These changes are primarily attributed to changes in the technology of modern warfare, especially the growing importance of information and information technology. Other PLA writings have noted that the rise of “informationized warfare” means that the beginning of modern wars is no longer marked by kinetic operations, but by political warfare efforts and intelligence collection.
Yet the view that the PRC—and the CCP—now face an existential threat suggests the possibility that the “strategic guideline of the active defense under the new situation” might embody a much more fundamental change. From Mao to now, the concept of the active defense has emphasized assuming the strategic defensive, while securing the operational and tactical initiative, including preemptive actions at those levels if necessary. As Chinese writings have often noted, the “active defense” restricts the PRC to reacting to an adversary’s actions. In other words, China will not strike first at the strategic level.
However, more recent Chinese writings have suggested that a reassessment has been underway. For example, the most recent edition of the PLA Encyclopedia suggests that, if an adversary initiates offensive action, the PLA will undertake strategic, operational, and tactical actions, conditions permitting it to “gain mastery by striking first.”
Similarly, General Chen Zhou, one of the key architects of the past several Chinese defense white papers, suggested in a discussion of the 2010 Chinese defense white paper that views are evolving. Chen emphasized that Chinese military thinking is grounded in a reactive mode and reiterates that the Chinese military remains committed to “gaining mastery by striking only after the enemy has struck.” However, he goes on to note that while the PLA will be strategically defensive, not only does this not preclude operational and tactical offensive actions, but the PLA has unified the concept of the strategic defense with the strategic counterattack and the strategic attack (zhanlue fangyu yu zhanlue fangong he jingong de tongyi).
If the PRC believes that it now faces forces intent on toppling the CCP, it may conclude that it is already operating under conditions of the strategic defensive. Chinese actions in defense of its security, including activities in cyberspace, may therefore not violate the concept of “active defense” and may even be seen as wholly consistent since China is already under threat.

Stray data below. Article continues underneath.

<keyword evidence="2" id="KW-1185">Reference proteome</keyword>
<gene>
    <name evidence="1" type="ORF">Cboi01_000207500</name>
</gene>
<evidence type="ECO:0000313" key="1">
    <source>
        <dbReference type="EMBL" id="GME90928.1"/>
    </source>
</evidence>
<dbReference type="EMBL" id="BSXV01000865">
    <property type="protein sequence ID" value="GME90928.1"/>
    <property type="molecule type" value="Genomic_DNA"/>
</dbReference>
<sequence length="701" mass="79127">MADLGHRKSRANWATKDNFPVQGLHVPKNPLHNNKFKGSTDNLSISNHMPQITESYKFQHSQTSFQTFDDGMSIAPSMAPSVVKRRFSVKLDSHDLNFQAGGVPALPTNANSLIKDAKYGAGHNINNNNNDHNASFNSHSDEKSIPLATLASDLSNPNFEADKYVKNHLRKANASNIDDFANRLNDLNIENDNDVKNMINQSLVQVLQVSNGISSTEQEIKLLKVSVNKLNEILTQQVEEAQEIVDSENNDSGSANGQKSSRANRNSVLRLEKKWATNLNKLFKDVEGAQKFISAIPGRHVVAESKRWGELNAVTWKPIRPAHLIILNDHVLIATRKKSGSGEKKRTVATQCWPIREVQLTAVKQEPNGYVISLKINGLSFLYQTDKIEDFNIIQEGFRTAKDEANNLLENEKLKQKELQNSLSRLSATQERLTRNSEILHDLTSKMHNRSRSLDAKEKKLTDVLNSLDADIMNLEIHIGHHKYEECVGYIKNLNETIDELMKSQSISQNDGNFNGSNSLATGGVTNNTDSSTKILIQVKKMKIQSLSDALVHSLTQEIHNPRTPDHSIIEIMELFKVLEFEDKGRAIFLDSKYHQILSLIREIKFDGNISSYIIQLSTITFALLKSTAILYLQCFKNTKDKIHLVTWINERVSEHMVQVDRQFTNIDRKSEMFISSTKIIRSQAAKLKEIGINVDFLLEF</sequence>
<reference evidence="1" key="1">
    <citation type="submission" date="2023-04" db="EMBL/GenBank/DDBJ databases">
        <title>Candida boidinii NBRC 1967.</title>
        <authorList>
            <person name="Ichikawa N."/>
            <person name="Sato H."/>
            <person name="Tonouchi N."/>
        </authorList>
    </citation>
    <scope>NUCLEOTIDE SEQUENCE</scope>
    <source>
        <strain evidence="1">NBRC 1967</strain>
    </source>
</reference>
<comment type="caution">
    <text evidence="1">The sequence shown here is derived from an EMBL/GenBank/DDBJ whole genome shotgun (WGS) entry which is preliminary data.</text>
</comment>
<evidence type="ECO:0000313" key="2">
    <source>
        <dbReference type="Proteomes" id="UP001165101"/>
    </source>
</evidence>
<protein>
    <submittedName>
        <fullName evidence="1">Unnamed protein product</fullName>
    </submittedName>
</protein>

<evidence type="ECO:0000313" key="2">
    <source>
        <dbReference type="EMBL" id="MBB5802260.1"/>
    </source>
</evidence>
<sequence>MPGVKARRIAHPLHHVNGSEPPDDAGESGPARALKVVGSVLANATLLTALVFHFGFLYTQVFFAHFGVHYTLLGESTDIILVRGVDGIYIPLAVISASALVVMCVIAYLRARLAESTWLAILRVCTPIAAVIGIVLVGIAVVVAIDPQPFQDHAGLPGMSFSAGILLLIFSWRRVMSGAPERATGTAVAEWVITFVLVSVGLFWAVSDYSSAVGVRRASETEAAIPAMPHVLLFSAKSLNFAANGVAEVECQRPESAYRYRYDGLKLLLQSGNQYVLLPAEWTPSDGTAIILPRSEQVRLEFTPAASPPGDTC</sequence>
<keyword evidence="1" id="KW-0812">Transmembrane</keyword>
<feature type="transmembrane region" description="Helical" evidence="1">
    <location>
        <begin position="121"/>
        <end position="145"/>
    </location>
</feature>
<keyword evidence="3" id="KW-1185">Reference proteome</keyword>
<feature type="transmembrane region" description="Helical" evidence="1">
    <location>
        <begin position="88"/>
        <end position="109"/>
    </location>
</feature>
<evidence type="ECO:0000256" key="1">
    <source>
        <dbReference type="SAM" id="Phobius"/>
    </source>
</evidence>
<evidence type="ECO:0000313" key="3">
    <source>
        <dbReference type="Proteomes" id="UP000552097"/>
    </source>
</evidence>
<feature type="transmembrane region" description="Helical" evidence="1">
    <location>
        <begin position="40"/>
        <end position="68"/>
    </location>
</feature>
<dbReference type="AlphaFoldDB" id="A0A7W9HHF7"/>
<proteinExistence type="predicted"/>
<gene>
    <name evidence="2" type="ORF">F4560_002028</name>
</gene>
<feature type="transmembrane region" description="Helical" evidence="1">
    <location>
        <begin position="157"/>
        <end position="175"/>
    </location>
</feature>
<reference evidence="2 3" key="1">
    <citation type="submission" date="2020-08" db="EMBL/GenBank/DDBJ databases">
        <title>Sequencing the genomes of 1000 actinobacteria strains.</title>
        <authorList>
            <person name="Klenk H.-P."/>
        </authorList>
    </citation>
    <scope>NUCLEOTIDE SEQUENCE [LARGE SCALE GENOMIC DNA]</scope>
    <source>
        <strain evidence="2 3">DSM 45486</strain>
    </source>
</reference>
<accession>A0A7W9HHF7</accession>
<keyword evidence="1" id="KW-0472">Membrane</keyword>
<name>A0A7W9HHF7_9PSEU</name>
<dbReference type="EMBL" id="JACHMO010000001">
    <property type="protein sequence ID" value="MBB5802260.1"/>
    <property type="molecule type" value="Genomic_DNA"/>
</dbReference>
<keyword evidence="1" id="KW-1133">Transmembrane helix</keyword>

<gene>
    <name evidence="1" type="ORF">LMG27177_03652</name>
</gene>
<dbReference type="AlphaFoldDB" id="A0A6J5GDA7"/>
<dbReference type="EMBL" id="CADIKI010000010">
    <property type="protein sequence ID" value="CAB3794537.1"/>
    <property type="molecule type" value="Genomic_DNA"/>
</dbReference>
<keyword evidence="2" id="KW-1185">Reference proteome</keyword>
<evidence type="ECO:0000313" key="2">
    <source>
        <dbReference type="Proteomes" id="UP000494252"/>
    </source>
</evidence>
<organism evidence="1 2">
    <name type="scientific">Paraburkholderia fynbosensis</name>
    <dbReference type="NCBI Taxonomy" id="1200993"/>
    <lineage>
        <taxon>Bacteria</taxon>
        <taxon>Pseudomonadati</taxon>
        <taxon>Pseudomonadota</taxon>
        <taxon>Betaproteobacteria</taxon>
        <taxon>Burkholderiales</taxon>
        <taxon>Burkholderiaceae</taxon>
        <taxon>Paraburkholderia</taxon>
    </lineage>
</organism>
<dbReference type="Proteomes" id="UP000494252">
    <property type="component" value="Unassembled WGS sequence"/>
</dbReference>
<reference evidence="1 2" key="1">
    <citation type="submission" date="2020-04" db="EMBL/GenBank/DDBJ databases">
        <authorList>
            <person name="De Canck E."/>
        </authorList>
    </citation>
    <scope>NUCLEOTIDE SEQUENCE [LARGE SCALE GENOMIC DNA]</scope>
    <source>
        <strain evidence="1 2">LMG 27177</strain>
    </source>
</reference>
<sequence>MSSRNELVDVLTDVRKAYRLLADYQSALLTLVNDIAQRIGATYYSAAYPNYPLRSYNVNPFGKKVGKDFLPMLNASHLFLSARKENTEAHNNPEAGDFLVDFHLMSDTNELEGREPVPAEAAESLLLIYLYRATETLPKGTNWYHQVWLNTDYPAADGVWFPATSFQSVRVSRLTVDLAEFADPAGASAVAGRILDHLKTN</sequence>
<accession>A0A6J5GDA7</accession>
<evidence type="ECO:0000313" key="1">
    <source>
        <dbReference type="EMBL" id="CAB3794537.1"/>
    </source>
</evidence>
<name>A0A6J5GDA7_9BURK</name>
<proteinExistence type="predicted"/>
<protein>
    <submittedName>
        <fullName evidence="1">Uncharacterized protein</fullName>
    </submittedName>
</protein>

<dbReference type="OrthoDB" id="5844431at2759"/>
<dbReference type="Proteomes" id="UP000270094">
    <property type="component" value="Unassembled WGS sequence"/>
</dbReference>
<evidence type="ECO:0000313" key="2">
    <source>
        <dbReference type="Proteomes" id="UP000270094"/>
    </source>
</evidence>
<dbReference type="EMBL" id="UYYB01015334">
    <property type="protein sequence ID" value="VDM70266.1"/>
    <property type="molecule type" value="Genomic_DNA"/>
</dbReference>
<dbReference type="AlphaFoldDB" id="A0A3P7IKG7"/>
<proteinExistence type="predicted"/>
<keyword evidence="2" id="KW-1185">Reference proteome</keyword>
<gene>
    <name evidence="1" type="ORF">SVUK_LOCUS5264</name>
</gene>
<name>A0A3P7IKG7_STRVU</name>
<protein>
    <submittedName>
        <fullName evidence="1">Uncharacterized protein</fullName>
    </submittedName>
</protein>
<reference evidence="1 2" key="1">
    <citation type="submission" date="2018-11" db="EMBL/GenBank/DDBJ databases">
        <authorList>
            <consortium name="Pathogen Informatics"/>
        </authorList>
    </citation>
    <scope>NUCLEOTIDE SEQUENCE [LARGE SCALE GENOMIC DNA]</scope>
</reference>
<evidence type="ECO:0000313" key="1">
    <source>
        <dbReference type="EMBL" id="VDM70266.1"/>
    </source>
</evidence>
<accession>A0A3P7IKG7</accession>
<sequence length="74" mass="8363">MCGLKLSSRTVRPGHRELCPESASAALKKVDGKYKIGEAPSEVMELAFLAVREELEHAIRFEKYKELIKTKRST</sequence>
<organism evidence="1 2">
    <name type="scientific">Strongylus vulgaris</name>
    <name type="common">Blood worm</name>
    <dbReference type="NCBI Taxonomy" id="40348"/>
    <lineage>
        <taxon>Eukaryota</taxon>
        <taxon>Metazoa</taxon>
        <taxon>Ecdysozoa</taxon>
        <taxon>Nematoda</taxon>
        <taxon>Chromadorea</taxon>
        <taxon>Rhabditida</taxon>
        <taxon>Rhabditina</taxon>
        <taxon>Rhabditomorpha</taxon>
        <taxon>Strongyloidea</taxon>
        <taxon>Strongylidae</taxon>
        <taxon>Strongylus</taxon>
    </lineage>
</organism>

In this situation, it is essential that the United States pursue a course of action that simultaneously makes clear that it is willing to cooperate with the PRC, in order to reassure Beijing, but that the U.S. will deny the PRC the ability to fight and win a conflict (including an informationized one) if Beijing chooses to pursue a military course of action. To this end, the United States should:
 People’s Republic of China, State Council Information Office, “The Diversified Employment of China’s Armed Forces,” April 2013, http://news.xinhuanet.com/english/china/2013-04/16/c_132312681.htm (accessed July 2, 2015).
 People’s Republic of China, State Council Information Office, “China’s Military Strategy,” May 2015, http://news.usni.org/2015/05/26/document-chinas-military-strategy (accessed July 2, 2015).
 It is important to note that these minor changes of terminology often embody major changes in meaning.
 China Newsnet, “China Implements Military Strategy of Active Defense, Focuses on Maritime Military Preparations for Struggle,” May 26, 2015, http://news.workercn.cn/610/201505/26/150526102551092.shtml (accessed July 2, 2015).
 Yuejin Sung, Command and Control Warfare (Beijing: National Defense Industry Press, 2012), p. 57.
 People’s Republic of China, National Defense University, Research Department, China Military Encyclopedia, Strategy (Beijing: Encyclopedia of China Publishing House, 2007), p. 236.
 Zhou Chen, “Adhering to the Defensive Defense Policy of Guaranteeing National Peace and Development—An Interpretation of China’s National Defense in 2010,” China Military Science, No. 3 (2011), p. 70.